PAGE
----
The first time I saw my now wife, it was through the window at someone’s house who had invited me over. When I got there I was furious, they hadn’t told me there would be strangers there I thought it would be just my friend. I stood outside the house and looked through the window unable to now knock on the door. The rules had changed, it was a small party, a few people, 3 to be exact, talking, laughing, having a drink. I hadn’t expected this so I wasn’t prepared for this sudden situation and change of plan, and I didn’t know either of the new faces so I didn’t know what to say, I didn’t have a scrip prepared, I felt super out of place, awkward, confused and upset so I walked away and went back home without ever going in. When my friend rang to see where I was I ignored the calls. I couldn’t however forget one of the guests I’d watched through the window, I couldn’t get her out of my mind. We’ve been married for 20 years in September.

    I was 30 when we got married and I thought that was that, you just live happily ever after, I was so naive. I thought relationships were static and set, I now know they ebb and flow, they change as you change.

    I thought you just get on with things, now I know you have to work at things. I thought it was reasonable to ignore a knock at the door, or phone call, or visitor if it wasn’t prearranged, or to hate surprises and get upset by a sudden change of plan, and I still do. My wife compromised by letting her friends know it was best to call her first rather than just turn up. I learned I would have to compromise too.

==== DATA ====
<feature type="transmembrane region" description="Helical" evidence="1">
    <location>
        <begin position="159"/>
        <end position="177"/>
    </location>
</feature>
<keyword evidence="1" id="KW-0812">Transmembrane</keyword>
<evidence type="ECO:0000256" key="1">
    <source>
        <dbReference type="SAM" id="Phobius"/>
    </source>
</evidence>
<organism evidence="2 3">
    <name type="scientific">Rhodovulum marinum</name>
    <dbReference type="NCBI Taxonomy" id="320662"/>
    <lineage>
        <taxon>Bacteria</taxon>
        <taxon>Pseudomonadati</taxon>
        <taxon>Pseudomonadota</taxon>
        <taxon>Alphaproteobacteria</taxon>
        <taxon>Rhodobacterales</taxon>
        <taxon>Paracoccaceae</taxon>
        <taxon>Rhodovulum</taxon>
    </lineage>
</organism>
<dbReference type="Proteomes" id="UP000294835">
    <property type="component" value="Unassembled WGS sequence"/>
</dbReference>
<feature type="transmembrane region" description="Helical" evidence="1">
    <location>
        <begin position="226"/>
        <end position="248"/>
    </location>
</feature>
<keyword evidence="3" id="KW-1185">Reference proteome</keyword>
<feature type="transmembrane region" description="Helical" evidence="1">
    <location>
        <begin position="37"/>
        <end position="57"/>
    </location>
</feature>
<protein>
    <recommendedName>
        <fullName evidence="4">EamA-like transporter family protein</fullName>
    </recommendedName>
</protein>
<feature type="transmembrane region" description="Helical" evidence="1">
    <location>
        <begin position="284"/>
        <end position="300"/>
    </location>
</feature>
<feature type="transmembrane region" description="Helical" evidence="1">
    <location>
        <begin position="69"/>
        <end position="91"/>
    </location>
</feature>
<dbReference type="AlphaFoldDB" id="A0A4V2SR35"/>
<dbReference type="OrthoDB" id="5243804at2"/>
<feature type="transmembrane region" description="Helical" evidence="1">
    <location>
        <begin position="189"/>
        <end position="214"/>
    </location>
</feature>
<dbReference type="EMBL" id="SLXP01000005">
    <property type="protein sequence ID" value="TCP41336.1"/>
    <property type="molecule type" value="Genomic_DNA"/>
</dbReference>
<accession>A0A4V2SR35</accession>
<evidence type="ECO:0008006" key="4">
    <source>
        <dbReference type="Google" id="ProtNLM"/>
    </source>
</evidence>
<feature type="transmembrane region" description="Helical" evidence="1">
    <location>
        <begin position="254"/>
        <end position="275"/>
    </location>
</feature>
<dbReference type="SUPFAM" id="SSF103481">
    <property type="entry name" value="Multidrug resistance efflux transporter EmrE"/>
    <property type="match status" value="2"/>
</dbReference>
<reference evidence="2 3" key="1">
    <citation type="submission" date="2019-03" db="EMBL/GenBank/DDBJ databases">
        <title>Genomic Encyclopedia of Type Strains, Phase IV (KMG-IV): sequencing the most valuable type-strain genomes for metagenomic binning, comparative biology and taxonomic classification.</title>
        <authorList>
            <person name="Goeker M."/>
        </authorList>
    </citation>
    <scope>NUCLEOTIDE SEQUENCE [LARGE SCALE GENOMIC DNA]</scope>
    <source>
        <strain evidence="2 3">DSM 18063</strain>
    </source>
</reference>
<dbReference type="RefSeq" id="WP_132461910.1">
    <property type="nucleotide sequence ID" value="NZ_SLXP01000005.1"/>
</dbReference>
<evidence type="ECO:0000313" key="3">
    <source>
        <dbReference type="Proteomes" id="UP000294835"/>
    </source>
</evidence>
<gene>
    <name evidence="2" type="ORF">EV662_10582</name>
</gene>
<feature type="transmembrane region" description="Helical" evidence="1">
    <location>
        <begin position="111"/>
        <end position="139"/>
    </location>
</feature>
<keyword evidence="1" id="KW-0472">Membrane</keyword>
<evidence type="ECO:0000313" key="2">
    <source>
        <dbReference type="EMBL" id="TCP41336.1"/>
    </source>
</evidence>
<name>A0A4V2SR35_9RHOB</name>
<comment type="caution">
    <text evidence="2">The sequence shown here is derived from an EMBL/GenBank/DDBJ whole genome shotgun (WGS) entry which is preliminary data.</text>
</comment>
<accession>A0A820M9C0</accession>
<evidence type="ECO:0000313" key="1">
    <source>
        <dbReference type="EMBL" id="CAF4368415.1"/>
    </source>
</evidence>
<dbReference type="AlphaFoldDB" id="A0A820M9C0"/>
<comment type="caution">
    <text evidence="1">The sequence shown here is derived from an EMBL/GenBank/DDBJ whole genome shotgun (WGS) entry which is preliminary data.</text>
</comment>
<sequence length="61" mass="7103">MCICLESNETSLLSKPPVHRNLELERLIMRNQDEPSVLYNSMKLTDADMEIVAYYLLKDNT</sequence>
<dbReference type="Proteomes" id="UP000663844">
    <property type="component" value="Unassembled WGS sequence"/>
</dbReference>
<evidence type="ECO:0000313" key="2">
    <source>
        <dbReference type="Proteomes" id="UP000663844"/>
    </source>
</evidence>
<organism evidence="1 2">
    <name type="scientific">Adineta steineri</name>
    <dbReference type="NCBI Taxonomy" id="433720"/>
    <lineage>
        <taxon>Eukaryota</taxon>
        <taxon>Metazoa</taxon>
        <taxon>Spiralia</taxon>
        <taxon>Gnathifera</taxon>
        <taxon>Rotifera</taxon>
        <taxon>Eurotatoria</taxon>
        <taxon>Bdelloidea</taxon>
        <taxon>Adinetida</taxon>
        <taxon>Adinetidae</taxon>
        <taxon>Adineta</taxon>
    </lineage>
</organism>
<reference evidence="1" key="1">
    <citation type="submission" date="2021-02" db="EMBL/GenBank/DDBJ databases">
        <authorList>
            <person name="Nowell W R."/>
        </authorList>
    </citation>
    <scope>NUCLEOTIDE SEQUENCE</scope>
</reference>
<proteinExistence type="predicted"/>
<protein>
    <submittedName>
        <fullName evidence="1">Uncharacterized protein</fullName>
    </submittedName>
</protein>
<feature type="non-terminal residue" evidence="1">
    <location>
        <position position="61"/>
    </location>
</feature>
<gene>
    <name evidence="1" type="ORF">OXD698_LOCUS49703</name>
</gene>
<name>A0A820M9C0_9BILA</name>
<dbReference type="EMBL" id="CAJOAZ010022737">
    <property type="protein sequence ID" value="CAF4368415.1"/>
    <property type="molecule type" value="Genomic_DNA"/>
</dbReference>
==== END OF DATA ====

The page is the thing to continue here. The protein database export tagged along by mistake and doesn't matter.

Perhaps some of the biggest problems for my wife the first few years, the first 15 years, is I don’t take hints, I hate surprises as I said, I don’t see what may be obvious to her, I don’t have or need any friends, I’m not sociable, I don’t go to parties, I’m quite happy on my own, I’m not tactile, I don’t ever need a hug, I don’t like to be touched without a reason, and I need to be left alone at times especially when engrossed in an interest. I thought everyone was like that, but now I know they aren’t. My wife became very lonely and I never saw it or realised it. I looked forward to fixing her computer for her, cooking something different or interesting, cutting the grass and making the garden nice, doing building work or painting at home, fixing things for her, bringing money in. I thought this was how you show love, she didn’t realise it was my way, communication broke down. I found her needing a kiss or hug irritating I didn’t understand why it was necessary especially after so long, and we aren’t kids anymore, I had to learn to compromise she had to learn to ask and not expect me to give what she needed spontaneously, because it would never happen.

    My wife is very NT, I on the other hand am not. It’s been quite a journey so far but to anyone who has read this far wondering if an AS/NT relationship is possible, or is possible long term, the answer is yes, very definitely.

    We are very lucky, we have two children too, which lead to another set of issues of course. My eldest daughter has also been diagnosed with ASD.

    It’s been difficult for us individually, as a couple and as a family but as Bruce Lee said “do not pray for an easy life, pray for the strength to endure a difficult one”
    For all our difficulties, we are still going strong, and getting stronger every day, at least I think so anyway! :)
    Peace.
     
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  14. Nervous Rex

    Nervous Rex High-functioning autistic V.I.P Member

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    @Starfire, I love your story! Thank you for sharing. Good for both of you for doing the hard work that it takes to make it work.
     
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  15. Starfire

    Starfire Well-Known Member V.I.P Member

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    @DCA No, you are not asking too much. What you are asking for is very reasonable, and possible. Keep that hope, work positively, learn from mine and others mistakes and I wish you both all the happiness together.

    @Nervous Rex Thank you for sharing too! I hope we can all gain some experience, strength and hope from each other’s posts.